In an open field of Burlington’s Hidden Valley Park, Melina Morsch sits on a mat with her spine straight, shoulders back and both knees folded under her. Before her, there is a class of about thirty people — most of them white twenty-somethings — all trying their best to mimic Morsch’s movements as she extends one leg before her, grasps it and begins to lift it without bending the knee. Her back still straight, Morsch now has both hands clasped around the ankle of a foot which hovers high above her head. She holds the pose for the length of a few deep breaths before allowing her leg to fall, but it never meets the ground. Instead, the pit of Morsch’s knee comes down to a gentle perch on the back of a baby goat who has sauntered onto her mat.

“If you haven’t already guessed,” Morsch says through a chuckle, “it’s not really about the yoga. It’s more about the animals.”

melina morsch | fox den goat yoga

Goat yoga — or, Caprine Vinyasa in the adopted Sanskrit — is a yogic offshoot that was invented by Oregon farm owner, Lainey Morse, back in 2016. The basic principles of the practice are simple: light to intermediate level yoga is performed, with varying degrees of concentration, while in the company of baby goats. If one of the goats gets in the way of a pose, maneuver around it. If one of them urinates or defecates on a yoga mat, wipe it away with an old towel. And, if a goat yoga practitioner would rather cuddle a baby billy than salute the sun, there’s no rule against it.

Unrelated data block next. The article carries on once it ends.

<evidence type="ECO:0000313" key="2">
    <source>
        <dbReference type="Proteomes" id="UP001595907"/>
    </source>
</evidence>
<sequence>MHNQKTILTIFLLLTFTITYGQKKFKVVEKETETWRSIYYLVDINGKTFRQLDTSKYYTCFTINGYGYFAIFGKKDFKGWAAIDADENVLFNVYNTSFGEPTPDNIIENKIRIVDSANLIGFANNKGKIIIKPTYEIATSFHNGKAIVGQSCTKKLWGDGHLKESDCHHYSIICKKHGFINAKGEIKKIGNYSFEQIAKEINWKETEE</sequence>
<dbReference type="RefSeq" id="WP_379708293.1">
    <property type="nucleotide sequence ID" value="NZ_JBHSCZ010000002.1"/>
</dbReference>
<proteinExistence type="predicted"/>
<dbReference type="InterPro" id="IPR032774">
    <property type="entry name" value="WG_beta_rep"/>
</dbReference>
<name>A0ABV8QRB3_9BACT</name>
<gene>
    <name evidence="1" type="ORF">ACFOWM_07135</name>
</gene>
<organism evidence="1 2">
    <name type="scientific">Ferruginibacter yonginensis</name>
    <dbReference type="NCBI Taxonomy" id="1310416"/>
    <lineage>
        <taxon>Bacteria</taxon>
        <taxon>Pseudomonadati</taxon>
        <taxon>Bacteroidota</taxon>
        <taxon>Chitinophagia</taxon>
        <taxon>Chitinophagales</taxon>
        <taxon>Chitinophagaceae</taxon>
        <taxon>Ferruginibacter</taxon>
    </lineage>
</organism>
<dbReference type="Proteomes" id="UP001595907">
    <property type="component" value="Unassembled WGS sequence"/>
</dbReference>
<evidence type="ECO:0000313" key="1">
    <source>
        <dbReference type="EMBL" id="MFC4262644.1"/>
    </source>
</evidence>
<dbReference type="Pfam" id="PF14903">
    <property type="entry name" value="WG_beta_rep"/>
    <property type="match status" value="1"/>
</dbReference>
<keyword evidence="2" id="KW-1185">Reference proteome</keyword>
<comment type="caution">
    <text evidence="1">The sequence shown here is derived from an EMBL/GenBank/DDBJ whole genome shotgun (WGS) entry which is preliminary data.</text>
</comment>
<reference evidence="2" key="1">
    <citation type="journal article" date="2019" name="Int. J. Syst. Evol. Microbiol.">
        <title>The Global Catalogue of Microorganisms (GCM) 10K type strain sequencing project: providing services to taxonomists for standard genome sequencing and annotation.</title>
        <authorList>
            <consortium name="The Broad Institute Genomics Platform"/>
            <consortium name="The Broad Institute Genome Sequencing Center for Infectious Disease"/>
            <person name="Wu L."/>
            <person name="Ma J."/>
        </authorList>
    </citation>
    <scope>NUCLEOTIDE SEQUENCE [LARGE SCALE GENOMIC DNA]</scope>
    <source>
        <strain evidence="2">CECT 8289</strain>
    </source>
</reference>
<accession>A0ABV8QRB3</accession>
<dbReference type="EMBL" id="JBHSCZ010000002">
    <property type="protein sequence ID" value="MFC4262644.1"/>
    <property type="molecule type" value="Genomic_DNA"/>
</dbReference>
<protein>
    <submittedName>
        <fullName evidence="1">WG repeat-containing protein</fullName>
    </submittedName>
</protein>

Since Morse’s invention of goat yogic practice, the trend has managed to spread from Oregon into Colorado, Los Angeles, Washington state and even into provinces like Ontario, where Melina Morsch of Fox Den Yoga conducts her classes. Despite goat yoga’s rather sudden and extensive popularity, it remains a concept that emerged in the West and is only practiced in the West.

On the website of Triple C Farms (the animal sanctuary that supplies Morsch with her billies and does), goat yoga is described as the “practice of traditional yoga with the playful antics of goats.”

However, that faithfulness to the Indian traditions of yoga remains elusive for those born into the culture. When asked how she feels about the general concept of goat yoga, Mumbai native and diversity studies student, Sim Thomas says, “I really don’t see the connection between goats and yoga. It kind of makes me cringe. You’re essentially turning this age-old tradition into another weird thing.” Hatha yoga is a thousand-year-old tradition that has already been distilled down into a Western conception of the practice, and now it’s being further transformed in order to facilitate the inclusion of small farm animals. To some degree, yogic practice and principles are incorporated into goat yoga, but there is also the added quality of fun that stems from the sheer ridiculousness of the goat and yoga combination. That aspect of frivolous fun can come off as disparaging to an Eastern cultural practice that has already been co-opted by the West. Goat yoga runs the risk of trivializing an emblematic aspect of Indian culture.